The term ‘normal birth’, and all that it means, has been debated for years. Some have argued for alternative terms, that are seen as less judgmental (though it isn’t clear if women have been asked if they are being judgmental when they talk about their normal birth). These alternatives include terms such as natural, physiological, uncomplicated, or straightforward. However, the term ‘normal birth’ is used by the World Health Organisation and Scotland's recent directive for future maternity and neonatal services. We believe the term will be used by the new digital data collection system that will be set up as part of the implementation of England's Better Births report. It is on the list of terms that the EU think should be used in this context, it is in the title of the international normal birth research conference, (which has been running successfully for 12 years around the world). We don’t have a problem talking about normal weight, or normal urination, or normal breathing. It seems very strange that ‘normal’ childbirth, in contrast, should be so very contentious for some commentators in this area.
WHO says that 80% or more of women should be able to give birth normally around the world (which means more should be able to do so in the UK, given the overall level of health in the UK as a high income country). The fact that only about 35% of women are supported well enough to actually achieve this in the UK (and that many of the remaining 65% feel failures as a consequence) is an indictment of our maternity service provision, and not of women themselves. If we actually were successful in supporting women to achieve the rates of physiological birth that should be possible for them, at the same time as helping the small minority of women for whom this is not possible to feel positive about the interventions that are really needed for themselves and/or their baby, we would not be in the position we are in now, where normal is seen as something exotic that should not be promoted.
There does not seem to be much debate about the move to increase breastfeeding, for the wellbeing of mother and baby in the short and longer term. It does seem strange, then, that there is so much debate about any project to increase rates of normal birth, for the same public health reasons (and, indeed, for reasons of improved mental health, for mother, baby, and family). It seems that we might be being distracted with this debate, when the underlying issues are much more about the continuing undermining of women’s confidence in their bodies and in their ability to grow, give birth to, and mother their babies. Indeed, the pressure, in contrast, seems to be in the opposite direction, as women are increasingly being persuaded to buy in to monitoring, technical intervention, and the need to meet narrow standardised ‘norms’ (that are not physiologically ‘normal’ for them as individuals), which, in turn, makes them more prone to a diagnosis of ‘(potential) abnormality’, which renders them increasingly unable to believe in their own capacity – and so on, in a vicious cycle that actually increases risk for mother and baby.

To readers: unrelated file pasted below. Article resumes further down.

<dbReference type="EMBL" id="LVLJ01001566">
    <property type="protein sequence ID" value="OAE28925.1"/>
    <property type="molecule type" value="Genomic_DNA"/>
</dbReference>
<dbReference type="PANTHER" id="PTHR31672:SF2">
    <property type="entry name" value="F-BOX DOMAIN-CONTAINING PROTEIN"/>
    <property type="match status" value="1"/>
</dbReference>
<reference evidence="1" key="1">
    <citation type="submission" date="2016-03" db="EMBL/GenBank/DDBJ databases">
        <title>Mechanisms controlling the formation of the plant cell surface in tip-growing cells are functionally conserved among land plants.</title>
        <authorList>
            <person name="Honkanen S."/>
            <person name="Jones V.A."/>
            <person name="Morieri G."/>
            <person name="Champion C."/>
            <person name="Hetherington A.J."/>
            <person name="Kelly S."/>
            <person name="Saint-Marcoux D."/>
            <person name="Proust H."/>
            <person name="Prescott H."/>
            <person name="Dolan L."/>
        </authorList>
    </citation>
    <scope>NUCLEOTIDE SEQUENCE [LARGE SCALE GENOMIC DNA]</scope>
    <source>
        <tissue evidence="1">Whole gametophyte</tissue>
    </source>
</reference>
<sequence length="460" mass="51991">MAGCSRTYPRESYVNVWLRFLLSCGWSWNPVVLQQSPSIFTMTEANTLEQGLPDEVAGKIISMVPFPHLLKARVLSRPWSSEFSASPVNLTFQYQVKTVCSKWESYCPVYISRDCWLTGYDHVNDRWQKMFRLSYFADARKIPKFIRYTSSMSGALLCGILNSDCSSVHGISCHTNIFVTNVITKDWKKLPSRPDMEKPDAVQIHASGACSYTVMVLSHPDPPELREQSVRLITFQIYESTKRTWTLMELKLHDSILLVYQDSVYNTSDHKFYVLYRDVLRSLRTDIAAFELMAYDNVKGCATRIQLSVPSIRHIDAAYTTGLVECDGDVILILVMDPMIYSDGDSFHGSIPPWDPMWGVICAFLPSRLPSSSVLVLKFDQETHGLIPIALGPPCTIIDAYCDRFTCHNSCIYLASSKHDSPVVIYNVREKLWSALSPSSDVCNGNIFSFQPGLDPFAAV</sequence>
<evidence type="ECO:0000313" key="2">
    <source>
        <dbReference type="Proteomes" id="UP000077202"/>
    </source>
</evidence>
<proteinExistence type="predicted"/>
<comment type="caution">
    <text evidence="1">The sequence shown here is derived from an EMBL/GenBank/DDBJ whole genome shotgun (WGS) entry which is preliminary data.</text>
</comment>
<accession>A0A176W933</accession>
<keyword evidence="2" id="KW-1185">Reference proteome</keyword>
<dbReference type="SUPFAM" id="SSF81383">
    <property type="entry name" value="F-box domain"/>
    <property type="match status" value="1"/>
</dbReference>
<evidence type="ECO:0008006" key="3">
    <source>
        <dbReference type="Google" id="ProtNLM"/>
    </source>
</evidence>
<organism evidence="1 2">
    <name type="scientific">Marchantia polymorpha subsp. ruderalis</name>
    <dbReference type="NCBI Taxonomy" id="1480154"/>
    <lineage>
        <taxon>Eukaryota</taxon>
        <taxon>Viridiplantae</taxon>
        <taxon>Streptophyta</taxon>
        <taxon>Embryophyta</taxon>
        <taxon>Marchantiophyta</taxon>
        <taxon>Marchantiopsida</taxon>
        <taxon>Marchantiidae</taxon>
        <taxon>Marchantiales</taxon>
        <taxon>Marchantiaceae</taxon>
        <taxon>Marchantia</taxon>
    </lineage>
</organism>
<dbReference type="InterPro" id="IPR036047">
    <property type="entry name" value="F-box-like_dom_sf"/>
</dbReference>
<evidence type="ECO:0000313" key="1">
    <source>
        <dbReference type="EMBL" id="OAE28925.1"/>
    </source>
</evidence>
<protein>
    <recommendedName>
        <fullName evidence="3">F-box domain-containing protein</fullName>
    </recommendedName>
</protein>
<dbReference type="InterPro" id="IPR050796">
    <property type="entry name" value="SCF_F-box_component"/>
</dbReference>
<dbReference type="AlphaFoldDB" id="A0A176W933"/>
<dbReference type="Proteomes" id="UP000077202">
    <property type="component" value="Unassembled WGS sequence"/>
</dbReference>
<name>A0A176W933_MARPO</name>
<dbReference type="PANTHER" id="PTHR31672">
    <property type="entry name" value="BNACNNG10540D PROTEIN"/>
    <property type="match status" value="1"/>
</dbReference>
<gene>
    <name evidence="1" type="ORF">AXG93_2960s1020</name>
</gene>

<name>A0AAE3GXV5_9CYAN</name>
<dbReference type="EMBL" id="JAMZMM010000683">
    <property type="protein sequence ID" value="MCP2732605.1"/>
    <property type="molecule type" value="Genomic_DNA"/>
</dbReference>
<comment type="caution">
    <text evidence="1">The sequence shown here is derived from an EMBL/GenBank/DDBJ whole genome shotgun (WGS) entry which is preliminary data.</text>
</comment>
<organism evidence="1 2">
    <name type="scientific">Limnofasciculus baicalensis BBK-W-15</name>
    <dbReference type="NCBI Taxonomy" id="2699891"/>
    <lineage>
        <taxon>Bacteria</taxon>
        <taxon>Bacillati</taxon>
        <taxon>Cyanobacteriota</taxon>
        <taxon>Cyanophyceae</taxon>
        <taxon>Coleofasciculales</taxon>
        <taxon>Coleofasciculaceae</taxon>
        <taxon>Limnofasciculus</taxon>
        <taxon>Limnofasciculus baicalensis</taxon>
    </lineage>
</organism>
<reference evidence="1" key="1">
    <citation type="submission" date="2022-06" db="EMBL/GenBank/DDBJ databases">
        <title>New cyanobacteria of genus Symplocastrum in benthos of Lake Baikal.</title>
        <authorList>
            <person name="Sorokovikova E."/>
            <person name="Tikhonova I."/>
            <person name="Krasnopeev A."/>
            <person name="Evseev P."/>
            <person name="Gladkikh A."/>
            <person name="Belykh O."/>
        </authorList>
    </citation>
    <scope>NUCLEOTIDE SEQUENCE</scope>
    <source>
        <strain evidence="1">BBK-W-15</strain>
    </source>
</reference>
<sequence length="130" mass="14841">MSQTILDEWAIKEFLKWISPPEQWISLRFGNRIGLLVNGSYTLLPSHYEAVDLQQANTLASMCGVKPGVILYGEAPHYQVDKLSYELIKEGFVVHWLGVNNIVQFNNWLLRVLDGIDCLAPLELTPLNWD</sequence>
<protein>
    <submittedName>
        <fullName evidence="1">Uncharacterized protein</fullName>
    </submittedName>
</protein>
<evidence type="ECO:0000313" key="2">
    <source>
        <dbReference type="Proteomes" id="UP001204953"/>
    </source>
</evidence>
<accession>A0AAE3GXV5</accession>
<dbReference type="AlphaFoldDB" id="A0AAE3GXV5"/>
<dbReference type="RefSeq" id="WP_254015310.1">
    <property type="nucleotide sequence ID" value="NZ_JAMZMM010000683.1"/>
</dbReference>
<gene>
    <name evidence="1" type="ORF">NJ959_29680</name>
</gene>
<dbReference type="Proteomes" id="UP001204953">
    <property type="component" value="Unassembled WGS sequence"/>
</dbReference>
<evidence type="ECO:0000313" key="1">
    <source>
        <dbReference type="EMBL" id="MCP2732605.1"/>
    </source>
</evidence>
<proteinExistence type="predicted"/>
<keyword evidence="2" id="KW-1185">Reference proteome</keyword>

A moral and ethical imperitive
The debate seems to have become polarized as ‘either a healthy baby OR a normal birth’. The vast majority of women want both. While it is right to ensure that as many women and families have a baby that is healthy, it is equally right to work towards ensuring that as many women and families as possible have a birth that is as physiological as possible. Promoting normal birth while also maximising the wellbeing of mother and baby is therefore not a cult, or a professional project, or a conspiracy. It is a moral and ethical imperative, that should be supported by all of those with any interest in the wellbeing of mothers, babies and families, in the short and longer term. This includes professionals, journalists, politicians, health service managers, childbirth activists, and lawyers.
It is very far past time to turn the tide.
Downe S, Finlayson K, Tunçalp O, Metin Gülmezoglu A 2016 What matters to women: a systematic scoping review to identify the processes and outcomes of antenatal care provision that are important to healthy pregnant women. BJOG. 123(4):529-39
Shaw et al (2016) Drivers of maternity care in high-income countries: can health systems support woman-centred care? The Lancet Vol 388 No 10057 Available at: http://www.thelancet.com/journals/lancet/article/PIIS0140-6736(16)31527-6/fulltext